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In Focus: The recovery is bumpier than expected - it's time to re-think your PESTLE analysis.

Updated: Mar 1

Our In Focus series of articles originally appeared in The Leadership Bulletin, a free weekly bulletin for leaders and managers. You can subscribe here.


A PESTLE analysis is a fairly common way of getting a big picture view of the context in which you operate. Like so much in management, its name is an acronym against which you’re invited to consider the factors impacting on your organisation:


  • Political

  • Economic

  • Social

  • Technological

  • Legal

  • Environmental


If you have never done a PESTLE analysis before, I strongly recommend it. If nothing else, it will make you think about many of the things you take for granted and consider the impact changes beyond your control could have on the way you work.


If you have already done a PESTLE analysis, here’s the key questions: when? When did you last update it? And is it fit for purpose in the new financial year?


Several businesses I have spoken to in recent weeks haven’t updated their PESTLE analysis since before the pandemic, the scale of which made all their prior assumptions redundant. But with new models of politics, economics and working life emerging across many countries, there’s rarely been a more important time to understand PESTLE factors and their impact on your organisation.


Here are three things I would make sure are included in any PESTLE analysis today:


Labour shortages. Last year, a shortage of workers briefly made the front pages. But many employers are still reporting difficulties in finding the staff they need. Ask yourself: how would this impact on your organisation and how would you mitigate against it? Can you invest in technology to act as a fall-back? And what can you do to retain and re-train your existing staff to avoid employee flight?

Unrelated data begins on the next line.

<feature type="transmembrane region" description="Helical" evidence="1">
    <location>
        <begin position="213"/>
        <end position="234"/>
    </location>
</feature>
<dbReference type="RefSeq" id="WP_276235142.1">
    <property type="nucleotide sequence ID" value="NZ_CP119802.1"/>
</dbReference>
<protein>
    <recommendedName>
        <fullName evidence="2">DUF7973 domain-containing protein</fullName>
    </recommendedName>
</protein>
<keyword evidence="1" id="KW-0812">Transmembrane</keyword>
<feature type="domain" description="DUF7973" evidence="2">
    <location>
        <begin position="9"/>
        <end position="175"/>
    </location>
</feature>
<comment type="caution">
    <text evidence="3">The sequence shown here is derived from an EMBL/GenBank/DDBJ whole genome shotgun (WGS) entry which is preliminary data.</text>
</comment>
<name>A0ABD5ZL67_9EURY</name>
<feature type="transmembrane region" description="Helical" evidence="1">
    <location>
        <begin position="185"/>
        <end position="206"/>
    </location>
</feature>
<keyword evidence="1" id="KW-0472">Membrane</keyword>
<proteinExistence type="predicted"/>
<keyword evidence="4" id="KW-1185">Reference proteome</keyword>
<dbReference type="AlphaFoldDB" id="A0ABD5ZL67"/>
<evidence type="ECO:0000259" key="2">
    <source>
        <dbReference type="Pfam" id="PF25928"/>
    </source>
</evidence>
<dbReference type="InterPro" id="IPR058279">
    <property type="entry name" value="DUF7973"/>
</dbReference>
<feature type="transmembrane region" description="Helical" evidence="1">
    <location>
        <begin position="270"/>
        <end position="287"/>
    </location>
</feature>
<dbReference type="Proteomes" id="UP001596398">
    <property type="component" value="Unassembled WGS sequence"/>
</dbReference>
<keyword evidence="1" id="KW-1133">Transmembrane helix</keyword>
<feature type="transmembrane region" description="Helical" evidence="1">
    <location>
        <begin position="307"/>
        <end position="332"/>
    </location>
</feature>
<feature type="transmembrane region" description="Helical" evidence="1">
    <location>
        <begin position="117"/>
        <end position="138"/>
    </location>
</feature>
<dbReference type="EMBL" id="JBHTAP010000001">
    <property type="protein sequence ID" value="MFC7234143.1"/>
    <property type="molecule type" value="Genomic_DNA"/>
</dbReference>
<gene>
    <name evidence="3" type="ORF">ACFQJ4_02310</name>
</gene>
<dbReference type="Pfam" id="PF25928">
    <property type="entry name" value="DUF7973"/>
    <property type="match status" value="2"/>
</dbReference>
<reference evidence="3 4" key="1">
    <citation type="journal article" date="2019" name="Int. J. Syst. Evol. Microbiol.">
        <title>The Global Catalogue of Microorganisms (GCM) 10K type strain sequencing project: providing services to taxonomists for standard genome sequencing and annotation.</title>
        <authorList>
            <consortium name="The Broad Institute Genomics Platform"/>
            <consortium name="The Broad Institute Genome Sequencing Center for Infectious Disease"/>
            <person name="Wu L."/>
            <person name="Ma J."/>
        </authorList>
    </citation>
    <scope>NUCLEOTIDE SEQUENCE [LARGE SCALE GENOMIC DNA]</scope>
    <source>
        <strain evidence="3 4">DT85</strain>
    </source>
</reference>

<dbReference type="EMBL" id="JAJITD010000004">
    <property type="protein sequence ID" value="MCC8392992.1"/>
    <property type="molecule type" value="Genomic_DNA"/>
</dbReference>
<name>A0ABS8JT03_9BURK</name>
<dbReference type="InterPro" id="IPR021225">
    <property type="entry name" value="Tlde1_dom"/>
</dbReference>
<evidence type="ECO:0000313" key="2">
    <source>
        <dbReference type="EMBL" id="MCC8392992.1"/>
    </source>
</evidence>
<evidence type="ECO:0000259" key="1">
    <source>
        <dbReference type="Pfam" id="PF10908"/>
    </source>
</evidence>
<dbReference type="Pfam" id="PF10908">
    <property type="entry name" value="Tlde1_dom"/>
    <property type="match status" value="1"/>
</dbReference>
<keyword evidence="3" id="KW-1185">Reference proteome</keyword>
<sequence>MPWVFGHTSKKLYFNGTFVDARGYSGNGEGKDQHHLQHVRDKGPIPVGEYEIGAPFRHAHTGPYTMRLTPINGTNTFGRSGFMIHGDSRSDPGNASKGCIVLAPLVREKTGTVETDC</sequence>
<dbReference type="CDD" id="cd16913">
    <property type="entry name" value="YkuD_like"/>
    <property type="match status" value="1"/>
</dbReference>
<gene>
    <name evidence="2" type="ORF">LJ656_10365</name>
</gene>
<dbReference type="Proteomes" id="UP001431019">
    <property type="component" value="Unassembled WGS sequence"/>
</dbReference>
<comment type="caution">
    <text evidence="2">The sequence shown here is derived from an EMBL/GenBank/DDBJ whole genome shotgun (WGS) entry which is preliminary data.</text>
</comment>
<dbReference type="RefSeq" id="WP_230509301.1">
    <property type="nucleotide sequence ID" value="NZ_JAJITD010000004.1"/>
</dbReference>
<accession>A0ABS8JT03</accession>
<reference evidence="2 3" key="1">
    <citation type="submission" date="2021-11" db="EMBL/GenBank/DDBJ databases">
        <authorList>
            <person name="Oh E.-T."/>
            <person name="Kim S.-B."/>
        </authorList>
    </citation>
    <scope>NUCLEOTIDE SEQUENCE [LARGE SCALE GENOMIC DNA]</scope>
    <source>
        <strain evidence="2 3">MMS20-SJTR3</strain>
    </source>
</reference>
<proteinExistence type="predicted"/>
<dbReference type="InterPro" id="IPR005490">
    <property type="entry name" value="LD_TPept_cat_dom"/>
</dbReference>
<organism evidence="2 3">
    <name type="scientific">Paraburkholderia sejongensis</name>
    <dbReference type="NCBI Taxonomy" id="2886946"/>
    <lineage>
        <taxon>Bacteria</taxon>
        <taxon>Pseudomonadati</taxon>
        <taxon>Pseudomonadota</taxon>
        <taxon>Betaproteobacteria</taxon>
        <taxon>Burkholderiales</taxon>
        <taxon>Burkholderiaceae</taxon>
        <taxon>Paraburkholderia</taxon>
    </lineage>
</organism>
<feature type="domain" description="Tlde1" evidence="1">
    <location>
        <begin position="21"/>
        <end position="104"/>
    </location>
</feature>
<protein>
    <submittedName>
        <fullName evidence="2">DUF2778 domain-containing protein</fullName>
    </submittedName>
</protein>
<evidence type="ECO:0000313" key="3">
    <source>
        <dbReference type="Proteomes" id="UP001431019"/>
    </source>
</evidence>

Tax increases. In April, National Insurance for employers and employees will rise by 1.25 percentage points to provide additional funds for the NHS and social care. And from April 2023, corporation tax on profits over £250,000 will increase to 25%. How will these changes impact on your business and how should you be planning for them now?


Net zero. It wasn’t all that long ago that climate change was a niche concern; now, it’s on everybody’s lips. The UK government is committed to achieving net zero by 2050 and many customers want to see companies understanding and adapting to environmental concerns. What impact might these political and social changes have on your organisation and how can you stay ahead of your competitors and your customers’ expectations?


There are lots more issues to consider, some of which are particular to your sector and some of which will be true of all organisations in the UK/Europe/world. But the message from this bulletin is clear: spend some time refreshing your PESTLE analysis and make sure you’re as prepared as you can be for the future.

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